Ireland’s direct provision system has been condemned for leaving asylum seekers and refugees at risk of sexual violence.
A report by the Rape Crisis Network Ireland examined experiences of asylum seekers and refugees who attended rape crisis centres.
It discovered more than half (52%) had experienced sexual violence perpetrated by multiple abusers.
The vast majority (93%) who used the services in 2012 came from African countries, while the rest came from an Asian nation.
Over the year, 54 asylum seekers and seven refugees attended rape crisis centres — 92% were women and 8% were men.
RCNI acting director Clíona Saidléar said some of the sexual violence happened in Ireland, pointing out that 82% of the survivors had been living in direct provision at the time they received counselling.
Ms Saidléar said they had not picked out those who had experienced sexual violence in Ireland because it would be difficult to highlight that in a way that would keep them safe.
Security forces in the countries they came from represented 46% of the perpetrators of sexual violence. For 40%, the sexual violence lasted for years.
For 5%, the sexual violence was perpetrated within rebel or government camps. As a result of rape, 14% of the female victims became pregnant and 67% are parenting the children.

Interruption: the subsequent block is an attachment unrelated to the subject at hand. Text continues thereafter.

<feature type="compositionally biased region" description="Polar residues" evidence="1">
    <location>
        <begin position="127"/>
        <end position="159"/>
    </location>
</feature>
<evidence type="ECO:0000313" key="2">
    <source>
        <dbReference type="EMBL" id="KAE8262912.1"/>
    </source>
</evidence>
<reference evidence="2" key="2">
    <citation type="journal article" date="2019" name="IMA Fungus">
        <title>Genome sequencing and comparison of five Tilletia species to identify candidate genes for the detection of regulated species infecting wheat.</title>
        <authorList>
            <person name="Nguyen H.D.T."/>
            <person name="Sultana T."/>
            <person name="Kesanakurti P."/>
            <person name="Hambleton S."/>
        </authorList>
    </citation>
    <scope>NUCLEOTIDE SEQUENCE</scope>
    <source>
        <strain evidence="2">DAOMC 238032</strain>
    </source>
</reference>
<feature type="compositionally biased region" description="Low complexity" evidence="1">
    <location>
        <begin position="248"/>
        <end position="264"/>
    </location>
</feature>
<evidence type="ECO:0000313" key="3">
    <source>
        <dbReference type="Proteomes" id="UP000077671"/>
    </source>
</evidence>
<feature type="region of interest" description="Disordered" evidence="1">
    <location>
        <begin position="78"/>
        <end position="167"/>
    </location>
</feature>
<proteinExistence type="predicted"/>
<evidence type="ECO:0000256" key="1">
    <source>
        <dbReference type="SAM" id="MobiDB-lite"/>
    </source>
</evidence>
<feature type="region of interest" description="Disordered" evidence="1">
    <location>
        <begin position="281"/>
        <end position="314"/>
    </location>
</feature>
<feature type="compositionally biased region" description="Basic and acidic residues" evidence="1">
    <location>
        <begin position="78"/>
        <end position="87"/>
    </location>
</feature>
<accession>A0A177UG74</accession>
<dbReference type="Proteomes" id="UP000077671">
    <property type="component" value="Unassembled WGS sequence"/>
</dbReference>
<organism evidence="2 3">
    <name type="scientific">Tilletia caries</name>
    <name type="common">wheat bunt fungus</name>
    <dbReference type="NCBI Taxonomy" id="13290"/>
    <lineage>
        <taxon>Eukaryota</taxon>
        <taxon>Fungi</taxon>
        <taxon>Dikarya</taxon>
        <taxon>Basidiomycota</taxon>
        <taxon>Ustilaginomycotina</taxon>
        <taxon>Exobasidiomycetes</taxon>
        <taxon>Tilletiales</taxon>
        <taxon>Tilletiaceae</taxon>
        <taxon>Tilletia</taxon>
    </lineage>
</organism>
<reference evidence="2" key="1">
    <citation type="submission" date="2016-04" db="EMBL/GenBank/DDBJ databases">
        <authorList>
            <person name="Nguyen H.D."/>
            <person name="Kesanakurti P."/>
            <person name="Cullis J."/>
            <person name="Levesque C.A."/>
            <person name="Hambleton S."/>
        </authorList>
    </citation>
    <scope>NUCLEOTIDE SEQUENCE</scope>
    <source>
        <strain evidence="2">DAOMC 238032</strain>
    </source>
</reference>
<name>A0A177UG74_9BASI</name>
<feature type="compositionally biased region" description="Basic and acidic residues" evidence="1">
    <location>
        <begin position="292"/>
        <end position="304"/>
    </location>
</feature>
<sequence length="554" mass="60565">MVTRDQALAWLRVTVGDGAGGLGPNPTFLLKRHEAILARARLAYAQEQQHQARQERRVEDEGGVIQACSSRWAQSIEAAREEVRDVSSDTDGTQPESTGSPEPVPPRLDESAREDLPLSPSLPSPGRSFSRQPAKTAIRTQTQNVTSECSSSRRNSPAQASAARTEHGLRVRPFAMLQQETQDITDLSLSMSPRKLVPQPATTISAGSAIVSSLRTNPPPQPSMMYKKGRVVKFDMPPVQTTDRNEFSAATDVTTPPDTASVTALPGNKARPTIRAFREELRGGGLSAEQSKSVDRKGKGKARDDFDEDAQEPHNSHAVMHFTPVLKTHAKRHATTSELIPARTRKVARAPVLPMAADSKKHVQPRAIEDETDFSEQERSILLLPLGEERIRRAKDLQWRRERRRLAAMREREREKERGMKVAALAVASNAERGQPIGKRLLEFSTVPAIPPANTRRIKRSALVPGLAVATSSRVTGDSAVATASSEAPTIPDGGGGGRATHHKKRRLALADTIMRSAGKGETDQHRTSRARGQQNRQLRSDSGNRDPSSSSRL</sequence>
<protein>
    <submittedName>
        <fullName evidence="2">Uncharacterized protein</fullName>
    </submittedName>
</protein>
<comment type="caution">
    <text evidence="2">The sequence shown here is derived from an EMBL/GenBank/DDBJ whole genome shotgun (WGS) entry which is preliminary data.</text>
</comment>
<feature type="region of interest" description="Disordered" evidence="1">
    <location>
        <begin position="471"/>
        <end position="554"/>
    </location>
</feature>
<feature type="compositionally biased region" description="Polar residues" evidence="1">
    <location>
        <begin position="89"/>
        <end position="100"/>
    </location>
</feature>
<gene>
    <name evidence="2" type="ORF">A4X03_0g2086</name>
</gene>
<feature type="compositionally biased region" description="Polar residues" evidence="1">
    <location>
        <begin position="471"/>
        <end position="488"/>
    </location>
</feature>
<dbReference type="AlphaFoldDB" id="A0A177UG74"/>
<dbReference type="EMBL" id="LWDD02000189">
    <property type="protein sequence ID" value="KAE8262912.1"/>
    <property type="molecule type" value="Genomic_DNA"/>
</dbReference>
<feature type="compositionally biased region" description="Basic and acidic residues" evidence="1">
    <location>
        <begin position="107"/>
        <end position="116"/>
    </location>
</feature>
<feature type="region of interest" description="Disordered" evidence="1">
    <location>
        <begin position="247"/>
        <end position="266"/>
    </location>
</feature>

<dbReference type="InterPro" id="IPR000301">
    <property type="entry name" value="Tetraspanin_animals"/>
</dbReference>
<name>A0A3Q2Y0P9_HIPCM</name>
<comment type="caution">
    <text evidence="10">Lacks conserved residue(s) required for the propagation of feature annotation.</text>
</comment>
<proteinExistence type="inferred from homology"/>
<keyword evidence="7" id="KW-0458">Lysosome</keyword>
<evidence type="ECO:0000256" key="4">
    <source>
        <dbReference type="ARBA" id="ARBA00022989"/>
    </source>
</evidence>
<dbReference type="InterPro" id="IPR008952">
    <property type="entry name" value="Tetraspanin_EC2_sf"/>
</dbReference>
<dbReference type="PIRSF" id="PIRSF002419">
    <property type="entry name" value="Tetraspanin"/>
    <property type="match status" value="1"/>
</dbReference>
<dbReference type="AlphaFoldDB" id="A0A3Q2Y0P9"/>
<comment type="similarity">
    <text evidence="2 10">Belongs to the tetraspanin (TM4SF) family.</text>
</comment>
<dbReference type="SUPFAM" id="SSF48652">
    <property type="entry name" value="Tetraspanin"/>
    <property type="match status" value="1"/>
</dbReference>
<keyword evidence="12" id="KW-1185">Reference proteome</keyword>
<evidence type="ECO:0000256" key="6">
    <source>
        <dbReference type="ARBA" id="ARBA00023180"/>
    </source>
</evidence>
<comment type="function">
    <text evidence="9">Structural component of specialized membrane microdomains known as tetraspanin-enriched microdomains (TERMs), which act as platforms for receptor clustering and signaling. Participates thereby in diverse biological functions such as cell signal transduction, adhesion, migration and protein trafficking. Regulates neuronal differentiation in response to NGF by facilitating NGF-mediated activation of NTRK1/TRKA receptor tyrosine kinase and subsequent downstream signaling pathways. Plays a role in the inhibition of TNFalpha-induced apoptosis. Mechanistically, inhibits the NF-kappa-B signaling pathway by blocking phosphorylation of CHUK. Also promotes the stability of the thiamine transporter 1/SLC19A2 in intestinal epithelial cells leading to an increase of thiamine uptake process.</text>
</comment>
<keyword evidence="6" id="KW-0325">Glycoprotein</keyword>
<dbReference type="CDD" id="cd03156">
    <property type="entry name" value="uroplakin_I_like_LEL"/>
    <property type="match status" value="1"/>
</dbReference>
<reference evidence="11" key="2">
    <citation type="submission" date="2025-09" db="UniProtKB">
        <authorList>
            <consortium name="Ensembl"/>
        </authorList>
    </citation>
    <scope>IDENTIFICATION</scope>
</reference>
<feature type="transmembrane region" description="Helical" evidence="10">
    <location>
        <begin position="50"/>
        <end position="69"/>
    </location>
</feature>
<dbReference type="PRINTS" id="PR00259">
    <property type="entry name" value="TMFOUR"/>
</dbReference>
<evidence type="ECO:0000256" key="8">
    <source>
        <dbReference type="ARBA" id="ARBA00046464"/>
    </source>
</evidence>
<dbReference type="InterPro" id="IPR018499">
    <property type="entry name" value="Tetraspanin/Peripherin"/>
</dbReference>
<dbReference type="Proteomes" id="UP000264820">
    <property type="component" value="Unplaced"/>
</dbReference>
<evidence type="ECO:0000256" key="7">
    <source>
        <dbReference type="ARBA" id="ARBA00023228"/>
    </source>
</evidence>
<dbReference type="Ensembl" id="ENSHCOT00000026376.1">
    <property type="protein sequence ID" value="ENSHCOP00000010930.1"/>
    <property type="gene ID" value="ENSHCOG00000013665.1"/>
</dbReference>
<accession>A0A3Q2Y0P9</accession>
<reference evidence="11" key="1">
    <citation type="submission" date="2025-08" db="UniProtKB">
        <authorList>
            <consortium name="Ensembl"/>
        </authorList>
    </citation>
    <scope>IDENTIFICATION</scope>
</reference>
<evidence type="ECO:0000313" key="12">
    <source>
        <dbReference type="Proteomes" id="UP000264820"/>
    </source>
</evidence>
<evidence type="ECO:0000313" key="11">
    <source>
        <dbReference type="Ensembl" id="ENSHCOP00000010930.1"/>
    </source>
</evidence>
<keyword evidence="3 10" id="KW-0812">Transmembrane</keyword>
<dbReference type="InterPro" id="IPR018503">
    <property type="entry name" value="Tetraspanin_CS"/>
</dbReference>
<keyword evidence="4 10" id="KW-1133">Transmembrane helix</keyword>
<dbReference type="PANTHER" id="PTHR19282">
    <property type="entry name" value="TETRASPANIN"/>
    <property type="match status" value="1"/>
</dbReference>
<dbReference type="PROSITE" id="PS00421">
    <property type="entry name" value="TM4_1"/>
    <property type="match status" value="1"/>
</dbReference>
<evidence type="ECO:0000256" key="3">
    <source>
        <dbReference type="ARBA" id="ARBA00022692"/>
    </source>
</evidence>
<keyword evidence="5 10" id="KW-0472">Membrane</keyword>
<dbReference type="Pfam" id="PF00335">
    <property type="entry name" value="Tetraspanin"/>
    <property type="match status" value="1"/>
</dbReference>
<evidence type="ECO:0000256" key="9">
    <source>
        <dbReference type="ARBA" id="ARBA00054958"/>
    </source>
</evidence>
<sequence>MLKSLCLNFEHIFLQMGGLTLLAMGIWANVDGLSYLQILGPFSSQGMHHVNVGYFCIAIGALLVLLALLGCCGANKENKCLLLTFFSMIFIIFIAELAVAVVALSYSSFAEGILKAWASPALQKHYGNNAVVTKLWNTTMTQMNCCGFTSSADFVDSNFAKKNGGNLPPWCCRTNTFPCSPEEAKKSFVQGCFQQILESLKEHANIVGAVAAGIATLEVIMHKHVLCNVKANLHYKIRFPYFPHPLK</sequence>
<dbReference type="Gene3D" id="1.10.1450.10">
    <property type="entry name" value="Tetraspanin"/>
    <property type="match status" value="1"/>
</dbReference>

According to the report, there were seven incidents of forced prostitution and or trafficking, which accounted for 10% of incidents. However, such incidents are likely to be under-reported.
An urgent concern identified by the report is that the direct provision system and living conditions is exacerbating survivors’ trauma and making them vulnerable to additional sexual violence.
Ms Saidléar said such people came to Ireland to be safe but had not found a haven here. “For us, it is unconscionable that we would continue with a system without reform and that, essentially, makes people vulnerable to revictimisation,” she said
As well as reform of the direct provision system, the RCNI is also calling for reform of the asylum process.
Counselling for almost one in three (32%) of those attending rape crisis centres ended because the survivor was moved from one direct provision centre to another.
Ms Saidléar said most cases of sexual violence were reported to the rape crisis centres.
However, there were a few cases where a child was involved that had been reported to Child and Family Agency Tusla and a small number of cases involving sexual exploitation and forced prostitution were being investigated by the gardaí. The minister of state at the Department of Justice, Aodhán Ó Ríordáin, said he hoped to have the final report from a working group set up to examine the direct provision system by Easter.
Ms Saidléar said: “I know he is very keen to make changes in the system but, for us, Easter is almost too far away.” She added they had found rape crisis services to refugees and, in particular, asylum seekers had been affected by budgetary constraints since 2008.
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